Tuesday, May 12, 2015

Timelines and Twaddle

School starts in less than 7 weeks.  I alternate between excitement and dread on a rotating basis.

Here are my random thoughts lately, in no particular order.


Oh, I need a timeline.  We need to be able to visually see where in time events fell.  Our history curriculum is going to cover Adam and Eve, David, Jesus, Paul, Augustine, lords, knights, castles, Marin Luther, John Calvin, Columbus, the pilgrims, Patrick Henry, George Washington, Dwight Moody, Douglas MacArthur, the Alamo, and many people and events in between.  How will this make sense without a timeline?

Should I make a hanging timeline or a notebook timeline.  Since I'm running out of wall space, maybe a notebook timeline would be better.

Ok, Google, how to make a timeline notebook.

Here's some free notebook pages.  It makes sense to include more pages for the later decades and less for the earlier centuries.  But do I really need to print out 114 pages?  Is this going to be something we are going to build on for many years to come, or will we want to do a nicer one when she gets older and just do an easy one in Kindergarten?  Will she even get what we're doing when she doesn't yet understand the difference between "day" and "week"?


Charlotte Mason (home-education extraordinaire from the early 1900s) said kids need to avoid twaddle at at all costs.  (Basically, that's diluted, dumbed-down, easy-reading, poor quality literature.)  So now I'm looking at my bookshelves.  What if some of this is twaddle?  Should I throw it away?  Or just put it in a box somewhere for a future rummage sale?  How do I know what is twaddle and what isn't twaddle?  I don't want kids who can't appreciate good literature.  What if I ruin them by letting them read Mary Maroney and the Chocolate Surprise?  I'm thinking that's most certainly twaddle.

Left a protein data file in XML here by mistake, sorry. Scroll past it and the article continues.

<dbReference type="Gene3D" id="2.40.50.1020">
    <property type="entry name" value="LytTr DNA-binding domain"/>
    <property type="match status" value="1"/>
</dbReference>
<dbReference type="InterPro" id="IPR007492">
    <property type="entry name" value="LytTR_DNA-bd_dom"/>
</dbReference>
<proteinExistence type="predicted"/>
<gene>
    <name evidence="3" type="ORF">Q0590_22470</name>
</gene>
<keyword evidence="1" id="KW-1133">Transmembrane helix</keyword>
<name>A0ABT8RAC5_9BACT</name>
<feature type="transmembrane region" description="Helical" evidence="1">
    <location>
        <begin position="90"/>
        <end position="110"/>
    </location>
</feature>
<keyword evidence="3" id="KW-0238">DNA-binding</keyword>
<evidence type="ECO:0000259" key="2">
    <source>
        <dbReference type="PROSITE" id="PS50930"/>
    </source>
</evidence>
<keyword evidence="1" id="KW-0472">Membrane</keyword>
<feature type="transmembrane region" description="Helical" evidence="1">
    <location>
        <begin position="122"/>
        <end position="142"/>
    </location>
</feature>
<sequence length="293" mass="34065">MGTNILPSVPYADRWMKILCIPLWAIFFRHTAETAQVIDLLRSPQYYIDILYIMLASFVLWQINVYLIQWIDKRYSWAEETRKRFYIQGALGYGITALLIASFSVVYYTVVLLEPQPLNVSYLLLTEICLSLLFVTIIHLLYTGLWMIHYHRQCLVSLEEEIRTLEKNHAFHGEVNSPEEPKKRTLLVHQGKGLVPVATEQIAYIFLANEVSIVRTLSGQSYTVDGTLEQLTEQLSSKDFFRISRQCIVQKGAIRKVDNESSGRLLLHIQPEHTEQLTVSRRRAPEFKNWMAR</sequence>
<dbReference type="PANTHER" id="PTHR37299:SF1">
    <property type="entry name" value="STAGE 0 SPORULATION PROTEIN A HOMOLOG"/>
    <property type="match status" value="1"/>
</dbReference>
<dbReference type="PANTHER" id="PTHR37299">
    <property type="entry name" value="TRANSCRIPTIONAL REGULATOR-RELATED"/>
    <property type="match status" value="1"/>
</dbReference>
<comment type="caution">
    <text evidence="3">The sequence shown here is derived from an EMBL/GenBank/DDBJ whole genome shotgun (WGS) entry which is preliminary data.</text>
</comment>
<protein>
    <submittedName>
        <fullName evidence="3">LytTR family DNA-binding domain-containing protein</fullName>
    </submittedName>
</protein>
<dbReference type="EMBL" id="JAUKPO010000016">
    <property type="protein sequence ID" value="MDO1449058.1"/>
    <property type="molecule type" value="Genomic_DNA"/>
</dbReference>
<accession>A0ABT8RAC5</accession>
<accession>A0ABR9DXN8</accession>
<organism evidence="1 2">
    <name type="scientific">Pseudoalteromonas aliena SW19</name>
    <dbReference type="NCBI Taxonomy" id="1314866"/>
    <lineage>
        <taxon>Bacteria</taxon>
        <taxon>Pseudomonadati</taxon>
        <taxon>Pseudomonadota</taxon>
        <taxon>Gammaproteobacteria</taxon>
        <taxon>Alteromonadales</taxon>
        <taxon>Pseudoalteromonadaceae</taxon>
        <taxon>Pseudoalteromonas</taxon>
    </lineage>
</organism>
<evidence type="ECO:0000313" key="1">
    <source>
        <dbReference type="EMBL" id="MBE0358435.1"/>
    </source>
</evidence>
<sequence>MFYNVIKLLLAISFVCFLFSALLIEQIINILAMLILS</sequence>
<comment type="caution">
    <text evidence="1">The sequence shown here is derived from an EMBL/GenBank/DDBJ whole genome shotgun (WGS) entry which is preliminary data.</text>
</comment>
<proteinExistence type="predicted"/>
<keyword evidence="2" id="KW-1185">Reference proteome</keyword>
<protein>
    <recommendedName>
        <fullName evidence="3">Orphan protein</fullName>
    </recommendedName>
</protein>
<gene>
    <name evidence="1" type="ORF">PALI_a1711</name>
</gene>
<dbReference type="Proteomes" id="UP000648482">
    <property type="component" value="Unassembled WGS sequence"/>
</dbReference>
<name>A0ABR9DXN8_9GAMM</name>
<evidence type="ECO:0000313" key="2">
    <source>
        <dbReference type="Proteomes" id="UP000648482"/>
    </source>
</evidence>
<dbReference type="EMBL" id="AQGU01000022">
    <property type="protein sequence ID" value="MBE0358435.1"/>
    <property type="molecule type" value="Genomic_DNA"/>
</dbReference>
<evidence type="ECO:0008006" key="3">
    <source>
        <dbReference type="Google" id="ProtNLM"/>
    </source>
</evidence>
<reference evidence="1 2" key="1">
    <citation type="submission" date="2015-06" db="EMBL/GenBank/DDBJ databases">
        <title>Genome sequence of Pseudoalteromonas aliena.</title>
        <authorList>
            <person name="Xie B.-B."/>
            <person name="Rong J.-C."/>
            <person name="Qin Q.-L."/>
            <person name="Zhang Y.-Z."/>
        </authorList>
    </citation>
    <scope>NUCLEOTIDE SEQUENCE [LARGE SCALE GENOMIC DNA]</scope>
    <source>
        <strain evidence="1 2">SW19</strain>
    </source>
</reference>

I don't have any art appreciation or composer studies planned.  What if she wants to go to Harvard someday, and I didn't cover the basics she needs?  But those sound like the most boring things I can think of doing during a school day.

Do I have too much planned?  I had planned on Kindergarten being so simple.  Like nature walks to study leaves under a magnifying glass and reading lots and lots.  Now it's turned into memory work, Bible, reading, phonics, hand-writing, critical thinking, science, history, math, and art.  Is it too much?  Will I ruin her creative mind with all these textbooks and worksheets?  But what if I don't have enough planned, and our school days turn into a big old pile of nothingness?

Do we need to do a Nature Book where we can sketch pictures of and record the Latin names of the various plants we find?  Charlotte Mason says we do.

What about a foreign language?  Am I missing the most teachable years by not starting her on a foreign language at the tender age of 5?


Where's the secret store where homeschooling moms go to buy this?  I can barely handle breakfast with the baby screaming at me because she ran threw all her cheerios on the floor and doesn't have any more and the 2-year-old crying because she doesn't want French toast, and the 5-year-old busily talking while waving around her syrup-laden fork.

I'm supposed to do school and accomplish real learning while also running a 2-child daycare?  It seems like a lot.  And I've only got one kid to school.  How the moms with multiple kids in school and a couple not yet there do it is beyond me.  They must have found that store.

I haven't even started school yet, and there are times when I'm in the bathroom that I'm tempted to just stay in there and not come out.  For. Real.

Stuff That Doesn't Stress Me Out.

Kyla said to me today, "Hey, these flowers are hatching!"

She and Kamryn brought a downed tree branch up onto the cement and were building "beds" in it for their plastic animals.  Oh, and Mary and Joseph.  Gotta love that.

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